Our exhibition was called "The Multi-Generational Appeal of Quilts" and featured a wide range of quilts made in the 20th and 21st centuries by members of the same family. The styles and patterns of the quilts varied greatly, but they shared the common thread of having been loved across generations.
Check out the pics and descriptions from our exhibition guide!
“This quilt was made for me before I was born by my Memaw, my dad’s grandmother. She was a migrant worker from Mexico, who never learned to speak English, but worked the fields well into her 60s. She very often made her quilts from people’s discarded clothes or traded work for material to make everything from quilts to clothes.”
Michelle Marie Glick is a local crafter, massage therapist and mother. She attends almost all Flint Handmade craftLABs and loves telling funny stories about her 2-year-old son, Malakai.
3 & 4. Family Quilts by Stevie Naeyaert
Stevie Naeyaert is an interpreter training faculty member at Mott Community College and mother to Tyler Naeyaert of Flint Zombie Walk Thriller Fame. She quilted for years and is now enamored with photography and photo manipulation. Contact her through www.stevienae.moonfruit.com for info and pricing on custom digitizing of your child’s drawings for quilting.
3. Child's Drawings/Embroidered Quilt (2006, NFS)
“The Child's Drawings/Embroidered Quilt was made Summer 2006 during a Deaf Quilters Retreat in Sioux Falls, South Dakota. My son, Tyler, made the drawings the year before. I scanned and digitized it and put it together. It was so much fun.
I've been quilting since graduating from college in 1991. Moving back home from DC to Flint was a bit of a shock. The deaf community in DC is huge and vibrant…and pretty much non-existent here in Flint. So, I took up quilting to help stave off boredom! When my son was born in 2000, I started looking for ways to incorporate stuff for or by him in my work.”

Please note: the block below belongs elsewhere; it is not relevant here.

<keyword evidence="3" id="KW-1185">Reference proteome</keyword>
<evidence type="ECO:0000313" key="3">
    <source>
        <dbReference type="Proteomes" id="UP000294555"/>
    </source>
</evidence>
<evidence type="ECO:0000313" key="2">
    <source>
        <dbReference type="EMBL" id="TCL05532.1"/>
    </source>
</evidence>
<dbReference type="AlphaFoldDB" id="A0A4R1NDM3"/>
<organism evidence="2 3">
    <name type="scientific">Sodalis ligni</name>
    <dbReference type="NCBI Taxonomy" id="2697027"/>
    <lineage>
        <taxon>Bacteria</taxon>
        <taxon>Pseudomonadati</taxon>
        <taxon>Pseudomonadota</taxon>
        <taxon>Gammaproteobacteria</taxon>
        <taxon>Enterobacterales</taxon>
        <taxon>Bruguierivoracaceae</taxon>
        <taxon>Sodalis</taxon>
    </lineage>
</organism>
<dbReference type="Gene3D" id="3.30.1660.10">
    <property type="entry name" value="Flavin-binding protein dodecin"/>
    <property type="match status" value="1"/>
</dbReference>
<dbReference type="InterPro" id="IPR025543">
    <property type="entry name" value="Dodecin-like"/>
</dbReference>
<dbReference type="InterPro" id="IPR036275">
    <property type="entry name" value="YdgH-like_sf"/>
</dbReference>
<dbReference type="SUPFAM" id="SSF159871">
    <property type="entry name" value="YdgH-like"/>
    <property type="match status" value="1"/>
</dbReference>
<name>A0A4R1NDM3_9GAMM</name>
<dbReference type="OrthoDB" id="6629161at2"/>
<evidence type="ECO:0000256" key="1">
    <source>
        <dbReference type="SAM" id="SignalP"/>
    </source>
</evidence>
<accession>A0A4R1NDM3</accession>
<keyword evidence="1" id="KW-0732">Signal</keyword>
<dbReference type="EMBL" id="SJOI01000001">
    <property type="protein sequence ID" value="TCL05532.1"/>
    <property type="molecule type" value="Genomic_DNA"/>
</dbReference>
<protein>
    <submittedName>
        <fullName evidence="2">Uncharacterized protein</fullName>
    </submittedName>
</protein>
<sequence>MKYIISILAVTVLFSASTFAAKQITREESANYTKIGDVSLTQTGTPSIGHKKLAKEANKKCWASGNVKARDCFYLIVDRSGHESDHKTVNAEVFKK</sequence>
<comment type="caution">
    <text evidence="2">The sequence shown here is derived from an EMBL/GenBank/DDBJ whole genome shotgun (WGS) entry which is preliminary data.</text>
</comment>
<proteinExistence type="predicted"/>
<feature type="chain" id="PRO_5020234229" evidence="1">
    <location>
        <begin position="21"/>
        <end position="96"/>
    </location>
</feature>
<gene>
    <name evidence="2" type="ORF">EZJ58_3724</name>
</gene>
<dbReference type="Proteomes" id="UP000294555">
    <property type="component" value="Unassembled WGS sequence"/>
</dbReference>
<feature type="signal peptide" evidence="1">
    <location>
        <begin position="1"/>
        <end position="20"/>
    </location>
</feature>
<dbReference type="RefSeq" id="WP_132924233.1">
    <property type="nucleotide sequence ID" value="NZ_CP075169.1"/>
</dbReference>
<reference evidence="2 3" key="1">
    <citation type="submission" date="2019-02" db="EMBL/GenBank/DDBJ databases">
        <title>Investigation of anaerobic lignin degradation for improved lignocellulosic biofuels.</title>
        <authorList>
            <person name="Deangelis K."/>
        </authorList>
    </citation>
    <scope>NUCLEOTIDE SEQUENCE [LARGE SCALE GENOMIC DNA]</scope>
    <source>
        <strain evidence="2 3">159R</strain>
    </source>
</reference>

5. The Conlen Flower Quilt by Victoria Ross Conlen, Crystal Pepperdine and Russ Bedford (2011, NFS)
“When I first met Russ’ grandparents, Robert and Audrey Conlen, we talked about the Flint Festival of Quilts. His grandfather recalled an unfinished quilt that his own mother, Victoria Ross Conlen (1887-1971), had started in the 1950s. Sure enough, there were 12 completed blocks each measuring 15" x 15" and lovingly handstitched with pink and green flowers. I couldn't let this gorgeous quilt remain undone, so I asked if I could finish it and they gave their blessing.
I was practically a stranger to them, but they trusted me to take a family heirloom and I felt very special. I think they must have known that Russ and I would be together. ..just three months after I received the quilt blocks, Russ and I became engaged! We have been working on the quilt together since March and finished it just in time to display in the Flint Festival of Quilts.” –CP
Crystal Pepperdine is the Executive Director of Flint Handmade. She and her fiancé, Russ Bedford, have recently launched a line of fine handcrafted goods called Pepperdine & Bedford (www.pepperdineandbedford.etsy.com).
Russ Bedford currently works at a hardware store and is an aspiring rural and urban homesteader. Shortly after meeting Crystal, he started hand-piecing a quilt with blocks cut from thrifted bed linens. They are planning to get married within a year.
6. Great-Grandma Bedford’s Quilt by Lillian Lenore “Leona” Smith Bedford (c. 1950s, NFS)
This quilt was passed down to Russ Bedford and Crystal Pepperdine by Audrey Conlen, Russ’ paternal grandmother. Audrey’s first husband, Harry Bedford (1928-1963), was Russ Bedford’s biological paternal grandfather.
Harry’s mother went by the nickname “Leona” and made many, many quilts for their family cottage. Leona made a quilt for each of her daughters, including Audrey, who has now passed down her quilt to her grandson and his soon-to-be wife.
7, 8 & 9. Three Collaborative Quilts by Valerie Clarke, Mary Whaley and Jessica Kroeger
Mary Whaley makes and collects quilts. She and her daughter, Jessica Kroeger, are currently collaborating on hats and headwear (www.hatsallcaps.etsy.com).
Valerie Clarke of NYC is a long-time friend of Mary Whaley. Valerie is curator of a quilt collection honoring the Red Berets, a group of women activists in the Flint Sit-Down Strike. This year marks the 75th anniversary of the event and the quilts will be exhibited at the Flint Public Library during the month of December.